The Politics of Effective Foreign Aid

Posted: 14 Oct 2010

See all articles by Joseph Wright

Joseph Wright

Pennsylvania State University - Department of Political Science and Women's Studies

Matthew S. Winters

University of Illinois at Urbana-Champaign - Department of Political Science; Institute for Corruption Studies

Date Written: June 2010

Abstract

There is little consensus on whether foreign aid can reliably increase economic growth in recipient countries. We review the literature on aid allocation and provide new evidence suggesting that since 1990 aid donors reward political contestation but not political inclusiveness. Then we examine some challenges in analyzing cross-national data on the aid/growth relationship. Finally, we discuss the causal mechanisms through which foreign aid might affect growth and argue that politics can be viewed as both (a) an exogenous constraint that conditions the causal process linking aid to growth and (b) an endogenous factor that is affected by foreign aid and in turn impacts economic growth.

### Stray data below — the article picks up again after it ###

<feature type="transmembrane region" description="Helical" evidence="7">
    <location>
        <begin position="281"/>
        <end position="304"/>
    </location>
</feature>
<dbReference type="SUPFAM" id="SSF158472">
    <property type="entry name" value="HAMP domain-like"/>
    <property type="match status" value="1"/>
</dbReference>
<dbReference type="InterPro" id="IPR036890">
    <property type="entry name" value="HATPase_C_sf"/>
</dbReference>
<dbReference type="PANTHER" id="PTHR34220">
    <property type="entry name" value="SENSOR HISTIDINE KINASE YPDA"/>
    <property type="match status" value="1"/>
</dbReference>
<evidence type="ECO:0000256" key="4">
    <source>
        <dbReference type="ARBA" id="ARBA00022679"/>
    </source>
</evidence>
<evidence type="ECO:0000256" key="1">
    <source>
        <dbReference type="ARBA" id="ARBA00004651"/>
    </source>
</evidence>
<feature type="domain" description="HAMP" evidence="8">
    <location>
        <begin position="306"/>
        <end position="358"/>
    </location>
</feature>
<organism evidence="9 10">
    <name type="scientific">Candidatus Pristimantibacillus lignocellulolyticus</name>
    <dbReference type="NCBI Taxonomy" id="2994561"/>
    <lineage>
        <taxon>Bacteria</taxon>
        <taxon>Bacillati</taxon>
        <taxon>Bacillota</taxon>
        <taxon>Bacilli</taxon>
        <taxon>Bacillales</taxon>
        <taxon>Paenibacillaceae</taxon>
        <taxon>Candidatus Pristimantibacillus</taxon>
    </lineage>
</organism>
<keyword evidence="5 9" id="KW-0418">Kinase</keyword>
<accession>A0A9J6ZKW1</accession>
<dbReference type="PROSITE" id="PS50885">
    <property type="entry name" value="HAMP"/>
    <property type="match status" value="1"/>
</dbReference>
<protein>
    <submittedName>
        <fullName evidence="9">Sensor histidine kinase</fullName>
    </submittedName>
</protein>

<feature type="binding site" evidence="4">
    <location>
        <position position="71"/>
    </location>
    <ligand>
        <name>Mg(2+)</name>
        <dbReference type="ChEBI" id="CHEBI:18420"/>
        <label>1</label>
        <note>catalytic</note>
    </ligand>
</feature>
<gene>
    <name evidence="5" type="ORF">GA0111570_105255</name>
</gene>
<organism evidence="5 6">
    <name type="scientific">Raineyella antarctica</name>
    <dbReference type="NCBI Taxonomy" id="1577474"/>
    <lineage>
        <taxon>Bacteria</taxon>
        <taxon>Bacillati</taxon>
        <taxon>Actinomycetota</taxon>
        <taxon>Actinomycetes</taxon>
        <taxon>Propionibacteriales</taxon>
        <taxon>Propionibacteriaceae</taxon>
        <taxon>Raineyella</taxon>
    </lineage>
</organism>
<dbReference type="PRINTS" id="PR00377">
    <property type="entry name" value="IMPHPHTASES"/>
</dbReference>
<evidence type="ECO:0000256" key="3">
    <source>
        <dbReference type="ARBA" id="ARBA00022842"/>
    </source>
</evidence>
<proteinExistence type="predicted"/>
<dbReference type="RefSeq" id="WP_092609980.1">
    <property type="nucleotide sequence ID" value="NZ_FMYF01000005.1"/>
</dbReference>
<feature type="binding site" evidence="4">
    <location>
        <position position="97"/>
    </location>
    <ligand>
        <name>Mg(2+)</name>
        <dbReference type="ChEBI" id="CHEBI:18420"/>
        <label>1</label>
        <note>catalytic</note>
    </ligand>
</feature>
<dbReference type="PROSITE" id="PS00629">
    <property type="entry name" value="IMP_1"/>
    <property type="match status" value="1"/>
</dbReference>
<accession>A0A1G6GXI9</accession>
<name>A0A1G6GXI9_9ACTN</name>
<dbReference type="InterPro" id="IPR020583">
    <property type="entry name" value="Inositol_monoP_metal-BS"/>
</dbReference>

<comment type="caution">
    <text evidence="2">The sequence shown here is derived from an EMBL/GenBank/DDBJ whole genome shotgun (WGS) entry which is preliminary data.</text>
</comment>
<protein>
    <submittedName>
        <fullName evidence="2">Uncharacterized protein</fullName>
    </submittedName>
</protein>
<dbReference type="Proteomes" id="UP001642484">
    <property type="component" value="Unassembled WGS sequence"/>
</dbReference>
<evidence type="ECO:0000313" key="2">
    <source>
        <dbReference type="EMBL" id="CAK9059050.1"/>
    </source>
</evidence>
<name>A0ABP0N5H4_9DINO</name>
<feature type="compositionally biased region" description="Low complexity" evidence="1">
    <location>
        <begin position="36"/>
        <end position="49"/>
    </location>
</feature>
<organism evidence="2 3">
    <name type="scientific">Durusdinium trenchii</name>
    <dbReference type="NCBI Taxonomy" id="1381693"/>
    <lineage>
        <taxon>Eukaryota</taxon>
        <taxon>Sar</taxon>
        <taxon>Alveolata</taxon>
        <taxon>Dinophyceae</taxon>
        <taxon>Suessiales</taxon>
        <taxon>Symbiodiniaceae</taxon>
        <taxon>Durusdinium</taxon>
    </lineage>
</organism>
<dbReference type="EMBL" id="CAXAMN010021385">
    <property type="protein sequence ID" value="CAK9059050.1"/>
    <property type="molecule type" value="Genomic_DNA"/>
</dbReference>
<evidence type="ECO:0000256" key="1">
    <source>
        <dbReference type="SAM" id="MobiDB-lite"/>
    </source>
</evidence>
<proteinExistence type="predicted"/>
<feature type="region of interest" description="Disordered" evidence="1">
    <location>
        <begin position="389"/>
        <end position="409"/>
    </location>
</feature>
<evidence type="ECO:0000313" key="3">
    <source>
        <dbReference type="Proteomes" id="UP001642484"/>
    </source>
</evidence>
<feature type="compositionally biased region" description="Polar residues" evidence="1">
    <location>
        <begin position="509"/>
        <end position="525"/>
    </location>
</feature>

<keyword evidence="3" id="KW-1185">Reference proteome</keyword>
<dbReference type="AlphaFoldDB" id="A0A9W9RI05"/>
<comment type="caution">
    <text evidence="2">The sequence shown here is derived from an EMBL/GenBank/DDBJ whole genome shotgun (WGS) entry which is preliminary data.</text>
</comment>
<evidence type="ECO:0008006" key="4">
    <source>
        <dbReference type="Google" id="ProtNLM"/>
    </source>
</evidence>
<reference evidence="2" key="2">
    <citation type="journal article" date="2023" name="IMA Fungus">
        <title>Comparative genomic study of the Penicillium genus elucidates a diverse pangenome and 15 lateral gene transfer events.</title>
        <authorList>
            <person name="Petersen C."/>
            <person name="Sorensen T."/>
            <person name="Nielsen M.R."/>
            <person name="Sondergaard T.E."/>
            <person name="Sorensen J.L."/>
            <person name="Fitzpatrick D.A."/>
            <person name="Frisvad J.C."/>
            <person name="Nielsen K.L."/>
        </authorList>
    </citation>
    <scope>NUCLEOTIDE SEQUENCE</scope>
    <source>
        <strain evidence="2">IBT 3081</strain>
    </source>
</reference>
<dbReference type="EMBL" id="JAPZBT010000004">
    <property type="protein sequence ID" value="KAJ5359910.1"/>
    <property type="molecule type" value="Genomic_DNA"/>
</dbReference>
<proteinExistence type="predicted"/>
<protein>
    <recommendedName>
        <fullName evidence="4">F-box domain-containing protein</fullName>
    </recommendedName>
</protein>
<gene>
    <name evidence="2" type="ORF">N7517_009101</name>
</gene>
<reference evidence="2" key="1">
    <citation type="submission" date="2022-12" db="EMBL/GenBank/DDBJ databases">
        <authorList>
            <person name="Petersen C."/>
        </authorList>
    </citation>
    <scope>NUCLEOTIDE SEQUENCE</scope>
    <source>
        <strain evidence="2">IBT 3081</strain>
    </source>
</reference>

Suggested Citation

Wright, Joseph and Winters, Matthew S., The Politics of Effective Foreign Aid (June 2010). Annual Review of Political Science, Vol. 13, pp. 61-80, 2010, Available at SSRN: https://ssrn.com/abstract=1691293 or http://dx.doi.org/10.1146/annurev.polisci.032708.143524

Joseph Wright

Pennsylvania State University - Department of Political Science and Women's Studies ( email )

Pond Lab, Pennsylvania State University
University Park, PA PA 16802-2800
United States
2022888749 (Phone)

Matthew S. Winters

University of Illinois at Urbana-Champaign - Department of Political Science ( email )

702 S. Wright Street
Urbana, IL 61801
United States

HOME PAGE: http://https://sites.google.com/site/mswinters1/home

Institute for Corruption Studies

Stevenson Hall 425
Normal, IL 61790-4200
United States

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